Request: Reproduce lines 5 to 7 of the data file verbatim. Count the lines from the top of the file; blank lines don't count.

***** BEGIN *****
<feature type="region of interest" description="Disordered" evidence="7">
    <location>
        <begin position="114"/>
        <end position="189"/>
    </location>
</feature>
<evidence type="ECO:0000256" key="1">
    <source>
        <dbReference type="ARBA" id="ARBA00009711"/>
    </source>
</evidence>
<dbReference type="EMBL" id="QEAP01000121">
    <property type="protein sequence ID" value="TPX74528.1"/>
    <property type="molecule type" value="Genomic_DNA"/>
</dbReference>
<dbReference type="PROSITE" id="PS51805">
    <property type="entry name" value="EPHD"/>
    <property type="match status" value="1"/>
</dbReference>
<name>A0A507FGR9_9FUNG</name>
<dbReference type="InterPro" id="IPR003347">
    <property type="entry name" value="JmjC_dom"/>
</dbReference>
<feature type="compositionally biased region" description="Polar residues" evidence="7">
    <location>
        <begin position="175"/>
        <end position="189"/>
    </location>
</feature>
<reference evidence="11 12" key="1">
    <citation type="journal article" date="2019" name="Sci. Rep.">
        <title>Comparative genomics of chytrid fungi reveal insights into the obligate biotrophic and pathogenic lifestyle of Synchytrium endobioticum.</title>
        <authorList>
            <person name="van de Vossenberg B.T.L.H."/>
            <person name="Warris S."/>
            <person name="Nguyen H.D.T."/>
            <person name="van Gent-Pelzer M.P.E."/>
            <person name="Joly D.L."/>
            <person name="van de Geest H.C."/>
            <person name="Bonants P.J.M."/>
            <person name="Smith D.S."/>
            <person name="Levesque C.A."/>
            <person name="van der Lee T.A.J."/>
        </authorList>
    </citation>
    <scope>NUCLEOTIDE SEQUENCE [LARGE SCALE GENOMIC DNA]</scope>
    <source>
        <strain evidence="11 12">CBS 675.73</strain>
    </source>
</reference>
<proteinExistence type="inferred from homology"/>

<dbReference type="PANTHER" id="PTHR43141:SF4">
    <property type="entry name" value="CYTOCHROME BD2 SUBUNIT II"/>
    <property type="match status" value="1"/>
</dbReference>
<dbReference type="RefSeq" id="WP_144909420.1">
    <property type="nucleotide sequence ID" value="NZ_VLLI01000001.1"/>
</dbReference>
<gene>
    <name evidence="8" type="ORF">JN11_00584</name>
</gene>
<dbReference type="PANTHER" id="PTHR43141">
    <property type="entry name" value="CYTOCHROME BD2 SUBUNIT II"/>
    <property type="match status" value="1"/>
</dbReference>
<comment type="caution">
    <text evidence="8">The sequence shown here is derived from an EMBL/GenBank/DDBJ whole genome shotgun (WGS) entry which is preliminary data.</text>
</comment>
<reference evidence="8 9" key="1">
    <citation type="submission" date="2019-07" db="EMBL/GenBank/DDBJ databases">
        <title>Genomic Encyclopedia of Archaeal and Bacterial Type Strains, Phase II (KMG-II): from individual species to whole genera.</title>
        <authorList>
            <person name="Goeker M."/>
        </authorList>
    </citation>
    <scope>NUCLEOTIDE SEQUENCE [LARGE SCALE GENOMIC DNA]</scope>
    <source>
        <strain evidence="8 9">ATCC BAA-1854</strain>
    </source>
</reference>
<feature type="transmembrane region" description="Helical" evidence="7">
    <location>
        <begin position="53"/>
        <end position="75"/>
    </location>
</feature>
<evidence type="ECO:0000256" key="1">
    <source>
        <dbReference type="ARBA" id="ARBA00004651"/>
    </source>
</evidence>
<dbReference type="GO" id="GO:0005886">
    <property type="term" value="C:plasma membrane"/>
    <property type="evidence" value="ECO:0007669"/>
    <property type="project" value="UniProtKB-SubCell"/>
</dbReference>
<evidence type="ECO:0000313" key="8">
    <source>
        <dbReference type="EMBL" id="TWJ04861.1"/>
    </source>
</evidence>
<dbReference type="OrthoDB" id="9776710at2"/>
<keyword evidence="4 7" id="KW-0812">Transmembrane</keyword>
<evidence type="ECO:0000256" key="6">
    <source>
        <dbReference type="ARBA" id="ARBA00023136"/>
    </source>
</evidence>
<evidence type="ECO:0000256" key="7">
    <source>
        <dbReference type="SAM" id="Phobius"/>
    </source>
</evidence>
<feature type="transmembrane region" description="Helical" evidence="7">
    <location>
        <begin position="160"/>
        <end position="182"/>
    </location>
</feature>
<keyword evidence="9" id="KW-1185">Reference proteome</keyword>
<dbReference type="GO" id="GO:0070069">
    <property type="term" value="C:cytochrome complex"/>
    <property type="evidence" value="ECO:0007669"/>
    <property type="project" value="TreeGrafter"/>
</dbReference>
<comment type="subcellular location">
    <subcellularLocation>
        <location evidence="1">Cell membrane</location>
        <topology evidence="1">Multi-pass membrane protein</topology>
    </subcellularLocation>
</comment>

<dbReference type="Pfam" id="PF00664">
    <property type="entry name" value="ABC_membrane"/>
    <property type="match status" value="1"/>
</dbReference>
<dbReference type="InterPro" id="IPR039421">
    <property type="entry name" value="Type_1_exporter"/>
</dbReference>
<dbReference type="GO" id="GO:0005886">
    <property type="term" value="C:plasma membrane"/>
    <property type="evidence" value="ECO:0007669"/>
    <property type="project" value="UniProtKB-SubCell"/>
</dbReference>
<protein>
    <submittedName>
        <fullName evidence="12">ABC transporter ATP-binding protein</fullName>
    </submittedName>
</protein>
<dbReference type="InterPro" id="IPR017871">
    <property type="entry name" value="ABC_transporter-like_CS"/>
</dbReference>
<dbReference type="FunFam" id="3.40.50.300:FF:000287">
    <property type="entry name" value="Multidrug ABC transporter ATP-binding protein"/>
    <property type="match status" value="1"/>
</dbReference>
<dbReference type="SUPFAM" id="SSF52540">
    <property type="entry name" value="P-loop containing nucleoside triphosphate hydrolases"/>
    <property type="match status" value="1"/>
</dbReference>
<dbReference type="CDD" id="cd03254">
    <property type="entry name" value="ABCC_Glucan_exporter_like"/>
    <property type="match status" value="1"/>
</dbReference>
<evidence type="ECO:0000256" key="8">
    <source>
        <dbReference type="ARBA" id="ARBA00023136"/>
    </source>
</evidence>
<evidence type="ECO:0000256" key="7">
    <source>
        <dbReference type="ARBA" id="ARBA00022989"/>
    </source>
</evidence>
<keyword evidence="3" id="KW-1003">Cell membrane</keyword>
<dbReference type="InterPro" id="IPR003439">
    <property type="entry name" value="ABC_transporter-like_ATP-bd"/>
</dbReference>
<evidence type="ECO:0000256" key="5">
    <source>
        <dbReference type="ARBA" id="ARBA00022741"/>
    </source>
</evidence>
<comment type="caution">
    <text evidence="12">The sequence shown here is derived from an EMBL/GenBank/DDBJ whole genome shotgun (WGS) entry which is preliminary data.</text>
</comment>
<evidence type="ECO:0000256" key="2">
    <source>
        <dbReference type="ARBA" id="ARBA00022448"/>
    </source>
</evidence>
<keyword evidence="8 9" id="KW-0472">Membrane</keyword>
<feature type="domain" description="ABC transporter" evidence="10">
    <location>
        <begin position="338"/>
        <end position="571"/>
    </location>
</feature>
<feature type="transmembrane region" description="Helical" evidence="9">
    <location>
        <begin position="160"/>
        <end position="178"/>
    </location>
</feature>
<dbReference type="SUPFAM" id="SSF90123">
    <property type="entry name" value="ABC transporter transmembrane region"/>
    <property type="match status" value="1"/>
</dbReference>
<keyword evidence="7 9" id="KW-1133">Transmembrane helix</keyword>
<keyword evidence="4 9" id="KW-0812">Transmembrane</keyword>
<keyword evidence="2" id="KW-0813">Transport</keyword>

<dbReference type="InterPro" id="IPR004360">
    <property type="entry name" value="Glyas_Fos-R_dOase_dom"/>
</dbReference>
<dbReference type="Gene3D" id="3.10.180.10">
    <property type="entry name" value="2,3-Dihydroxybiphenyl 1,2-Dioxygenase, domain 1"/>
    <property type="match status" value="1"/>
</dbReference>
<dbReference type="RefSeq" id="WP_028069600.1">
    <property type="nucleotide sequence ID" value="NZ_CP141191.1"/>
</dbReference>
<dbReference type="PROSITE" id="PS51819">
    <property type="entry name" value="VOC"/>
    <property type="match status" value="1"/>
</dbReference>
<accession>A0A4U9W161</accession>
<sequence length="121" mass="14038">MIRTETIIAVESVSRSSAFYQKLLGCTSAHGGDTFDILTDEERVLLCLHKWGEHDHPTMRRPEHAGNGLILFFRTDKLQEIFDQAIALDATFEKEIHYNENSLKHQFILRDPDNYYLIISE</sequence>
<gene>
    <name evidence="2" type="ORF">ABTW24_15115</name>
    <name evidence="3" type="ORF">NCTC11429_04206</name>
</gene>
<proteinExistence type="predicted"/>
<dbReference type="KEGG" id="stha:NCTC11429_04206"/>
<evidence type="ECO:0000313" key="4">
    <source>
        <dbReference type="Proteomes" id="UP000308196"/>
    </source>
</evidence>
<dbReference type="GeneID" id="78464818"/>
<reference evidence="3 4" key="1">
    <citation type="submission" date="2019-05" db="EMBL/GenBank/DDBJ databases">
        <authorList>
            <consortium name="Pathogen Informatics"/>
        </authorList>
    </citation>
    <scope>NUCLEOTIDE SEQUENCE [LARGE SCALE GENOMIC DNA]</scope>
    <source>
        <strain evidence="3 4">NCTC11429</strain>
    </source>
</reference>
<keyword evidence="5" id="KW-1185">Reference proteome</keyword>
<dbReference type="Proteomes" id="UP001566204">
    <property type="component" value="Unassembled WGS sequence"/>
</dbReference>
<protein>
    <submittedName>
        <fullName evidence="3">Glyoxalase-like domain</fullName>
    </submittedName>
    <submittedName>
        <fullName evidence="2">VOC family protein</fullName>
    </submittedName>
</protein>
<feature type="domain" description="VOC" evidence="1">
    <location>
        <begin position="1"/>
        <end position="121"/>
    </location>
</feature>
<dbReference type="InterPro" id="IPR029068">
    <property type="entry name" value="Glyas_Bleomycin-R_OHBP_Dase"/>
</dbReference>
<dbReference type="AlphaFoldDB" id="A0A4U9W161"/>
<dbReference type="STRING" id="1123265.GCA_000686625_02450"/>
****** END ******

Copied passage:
    </location>
</feature>
<evidence type="ECO:0000256" key="1">